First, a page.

This little 3 x 5 painting is the 10th in my series of 31 “tonalist-inspired” landscapes. While it was inspired by George Inness — my new “artistic soulmate” — my version, as usual, was much, much different than his. The original Inness painting used lots of warm oranges and yellows. I guess I just wasn’t in an autumnal mood when I painted mine, and I focused more on summery greens and yellows.
Once again, I have to apologize for the poor quality photograph. I’m finding it especially challenging to get accurate colors and values when I take photos of these little index card paintings.
I should perhaps explain a bit about how I am doing these landscapes. Each day I view one tonalist painting — I have 31 paintings set aside in a file — and I grab an index card and a 2B pencil. I look at the painting for a moment, asking questions, such as:
- What do I like best about this?
- Are there elements I don’t like?
- What techniques did the artist use to create these effects?
- Are the colors warm or cool?
- Where is the focal point?
- Where do I see lights?
- Where do I see shadows?
- What memories does this painting bring to mind?
- What emotions am I feeling?
- What story might this painting tell?
Yes, lots of questions. You might think it’s a bit of a bother for putting together a little 3 x 5 index card painting, but this is a learning experience for me. It’s not just about technique and effects. It’s about understanding tonalism, and how artists have expressed their personal thoughts through their landscape paintings.
Once I have a fairly good understanding of my own thoughts and feelings about the painting, I quickly sketch out the basic composition on an index card — not the manila divider I’ll be using for the painting, simply a blank white 3 x 5 index card.
I lay in the horizon. I scribble in areas of hills or trees. I might mark specific features such as rocks or water. I look at the sky and write notes about colors and clouds. I darken a few shadow areas and maybe make notes like “Strong Highlight Here” — creating a sort of roadmap to follow when I go to my easel.
I don’t take the “inspiration” painting with me. I work only from my little index card outline. Following it as a guide, I compose the scene, choose my color palette, and create my own version of the inspirational painting.
So, yes, my compositions sometimes differ. My colors almost always differ. In some instances — such as the “Winter Memories” landscape — my entire thought process and emotional approach differs. This is what makes each landscape mine — not a copy of a work by another artist, but my own expression of what I see in their paintings.
I’ve previously mentioned that I’m working from landscapes by three different artists, with George Inness being only the first. So, this — my 10th in the series — marks the end of my “Inness-inspired” paintings. Fittingly, I decided it might be appropriate to create a landscape completely on my own, drawing upon inspirations and influences of George Inness.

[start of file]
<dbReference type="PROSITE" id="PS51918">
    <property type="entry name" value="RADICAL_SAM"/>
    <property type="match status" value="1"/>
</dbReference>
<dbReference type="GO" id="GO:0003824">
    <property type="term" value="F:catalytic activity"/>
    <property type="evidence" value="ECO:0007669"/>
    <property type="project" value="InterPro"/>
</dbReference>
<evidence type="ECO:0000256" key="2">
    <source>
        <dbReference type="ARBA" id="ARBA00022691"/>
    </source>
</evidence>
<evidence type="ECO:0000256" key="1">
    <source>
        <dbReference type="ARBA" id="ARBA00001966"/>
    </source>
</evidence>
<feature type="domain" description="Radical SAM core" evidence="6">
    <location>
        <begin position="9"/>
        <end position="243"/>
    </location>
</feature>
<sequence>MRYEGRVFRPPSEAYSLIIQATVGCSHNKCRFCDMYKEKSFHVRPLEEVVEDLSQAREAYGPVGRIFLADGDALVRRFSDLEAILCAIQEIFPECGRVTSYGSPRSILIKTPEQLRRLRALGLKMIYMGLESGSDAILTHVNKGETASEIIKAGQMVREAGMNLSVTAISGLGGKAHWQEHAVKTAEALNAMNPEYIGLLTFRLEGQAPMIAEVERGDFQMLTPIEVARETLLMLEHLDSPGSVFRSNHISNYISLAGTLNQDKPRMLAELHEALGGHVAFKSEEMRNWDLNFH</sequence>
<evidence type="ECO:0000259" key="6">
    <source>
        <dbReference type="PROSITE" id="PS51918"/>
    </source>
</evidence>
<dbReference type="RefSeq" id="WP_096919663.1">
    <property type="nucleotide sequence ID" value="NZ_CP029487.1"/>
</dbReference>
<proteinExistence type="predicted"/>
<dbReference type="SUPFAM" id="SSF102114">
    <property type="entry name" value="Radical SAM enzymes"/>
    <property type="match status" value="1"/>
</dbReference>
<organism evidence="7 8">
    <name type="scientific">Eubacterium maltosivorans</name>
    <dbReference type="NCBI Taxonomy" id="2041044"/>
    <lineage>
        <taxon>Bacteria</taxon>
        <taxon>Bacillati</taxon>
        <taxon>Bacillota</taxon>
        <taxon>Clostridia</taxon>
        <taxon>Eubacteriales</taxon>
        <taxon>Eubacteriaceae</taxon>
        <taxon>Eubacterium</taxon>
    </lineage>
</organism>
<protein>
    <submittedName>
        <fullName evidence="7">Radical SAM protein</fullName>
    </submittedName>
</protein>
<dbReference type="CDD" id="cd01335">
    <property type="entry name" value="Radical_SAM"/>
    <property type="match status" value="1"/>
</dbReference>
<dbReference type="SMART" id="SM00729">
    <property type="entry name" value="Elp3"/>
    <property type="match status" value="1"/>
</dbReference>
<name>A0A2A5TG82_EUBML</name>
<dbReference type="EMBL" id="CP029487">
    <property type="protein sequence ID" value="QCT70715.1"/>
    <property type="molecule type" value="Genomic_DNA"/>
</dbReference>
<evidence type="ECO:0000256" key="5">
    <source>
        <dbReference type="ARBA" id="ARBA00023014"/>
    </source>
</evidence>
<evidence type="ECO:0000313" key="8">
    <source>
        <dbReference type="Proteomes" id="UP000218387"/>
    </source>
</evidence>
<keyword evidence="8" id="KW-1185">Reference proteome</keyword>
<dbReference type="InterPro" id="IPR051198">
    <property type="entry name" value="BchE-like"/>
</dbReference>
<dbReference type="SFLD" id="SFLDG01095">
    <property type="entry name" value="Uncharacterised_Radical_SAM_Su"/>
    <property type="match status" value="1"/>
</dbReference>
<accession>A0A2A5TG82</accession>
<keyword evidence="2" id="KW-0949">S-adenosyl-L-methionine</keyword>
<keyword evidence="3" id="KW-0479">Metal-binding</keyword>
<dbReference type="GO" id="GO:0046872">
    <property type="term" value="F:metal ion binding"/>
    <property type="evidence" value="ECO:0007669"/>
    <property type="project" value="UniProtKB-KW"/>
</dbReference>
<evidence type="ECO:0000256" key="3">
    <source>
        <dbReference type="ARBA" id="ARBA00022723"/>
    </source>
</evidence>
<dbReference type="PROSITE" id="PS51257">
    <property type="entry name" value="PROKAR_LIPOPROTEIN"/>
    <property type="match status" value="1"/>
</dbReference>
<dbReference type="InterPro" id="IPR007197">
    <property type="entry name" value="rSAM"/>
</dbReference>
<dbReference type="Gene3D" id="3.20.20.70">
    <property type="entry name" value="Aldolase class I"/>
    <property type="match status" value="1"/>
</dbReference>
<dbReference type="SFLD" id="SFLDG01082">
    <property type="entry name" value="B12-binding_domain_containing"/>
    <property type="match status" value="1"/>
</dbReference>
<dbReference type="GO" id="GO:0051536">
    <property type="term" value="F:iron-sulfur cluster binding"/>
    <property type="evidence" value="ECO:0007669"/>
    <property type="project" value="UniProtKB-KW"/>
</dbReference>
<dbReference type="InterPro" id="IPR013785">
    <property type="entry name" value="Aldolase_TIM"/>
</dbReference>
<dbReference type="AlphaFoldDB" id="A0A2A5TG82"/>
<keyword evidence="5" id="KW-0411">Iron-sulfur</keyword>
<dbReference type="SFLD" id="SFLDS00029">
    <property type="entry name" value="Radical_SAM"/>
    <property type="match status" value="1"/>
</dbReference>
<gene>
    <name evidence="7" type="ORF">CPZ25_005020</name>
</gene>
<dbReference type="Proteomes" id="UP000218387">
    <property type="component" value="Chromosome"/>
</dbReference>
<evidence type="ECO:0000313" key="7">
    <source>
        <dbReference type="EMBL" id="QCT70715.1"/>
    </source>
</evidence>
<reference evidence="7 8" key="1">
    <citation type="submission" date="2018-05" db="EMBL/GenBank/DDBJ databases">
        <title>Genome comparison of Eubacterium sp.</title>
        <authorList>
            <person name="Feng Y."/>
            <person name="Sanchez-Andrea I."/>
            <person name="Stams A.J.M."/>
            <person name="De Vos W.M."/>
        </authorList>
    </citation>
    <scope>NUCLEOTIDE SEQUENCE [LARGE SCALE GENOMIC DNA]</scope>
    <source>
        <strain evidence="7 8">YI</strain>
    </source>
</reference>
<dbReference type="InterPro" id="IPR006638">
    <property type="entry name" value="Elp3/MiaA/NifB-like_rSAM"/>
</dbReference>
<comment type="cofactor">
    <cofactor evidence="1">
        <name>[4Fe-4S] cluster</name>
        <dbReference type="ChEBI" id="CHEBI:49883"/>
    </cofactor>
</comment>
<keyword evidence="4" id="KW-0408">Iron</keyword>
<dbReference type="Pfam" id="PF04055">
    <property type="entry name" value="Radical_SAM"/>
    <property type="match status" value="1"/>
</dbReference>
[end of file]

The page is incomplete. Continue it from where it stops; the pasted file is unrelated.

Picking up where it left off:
I grabbed a canvas panel — an 8 x 10 — and without giving it much thought, I began painting. Oh, I suppose I was thinking about it a bit, asking myself a few questions. What had I learned from the first ten landscapes I had studied? What new techniques was I employing? What did I enoy most in tonalism?
Here’s the painting I came up with:
I like the colors. I love the effects I created with different “layers” of trees in the background. I like the snow. My sky could use a bit more blending, but for the most part I was happy with it. At first, it was nothing more than sky, distant trees, and a snowy foreground. Something was definitely missing, I knew, so I added in the bare tree and a bit of shadow.
The tree definitely improved the composition, but even then, the painting lacks any real interest. It is just a simple landscape. Doing this tribute painting, however, taught me a good lesson. I titled this “Wandering in the Woods” because, in an artistic sense, that’s all I was doing. Just wandering around with vague ideas of tonalism and how to apply them, just wandering through a few thoughts about lines and colors, and not figuring out where to go or how to get there.
I arrived at a destination of sorts, and while it’s one that does show that I’m gaining some knowledge about the tonalist school of art, it also reflects a weakness to how I’m approaching landscape painting.
I found it rather ironic that while I thoughtfully plan and prepare each day for my simple 3 x 5 paintings, I had no real plan at all for the larger 8 x 10. I suppose you might call it simply an intuitive painting with me picking up a paintbrush and doing whatever felt right, but in looking back, I wish I’d done more.
George Inness deserves a better tribute. I’ve learned a lot from studying his paintings, and I’m coming away from this first part of my project with a much greater awareness of art and of my role as an artist. Among those lessons learned is one about taking a little time before I begin a landscape. Having a roadmap is helpful. Sure, it’s fun to sometimes jump in the car and head out for parts unknown with no thought about where we’re really going. But for art — at least for me — I’m learning that it’s better to have a destination in mind and a good understanding of what roads I need to follow to get there.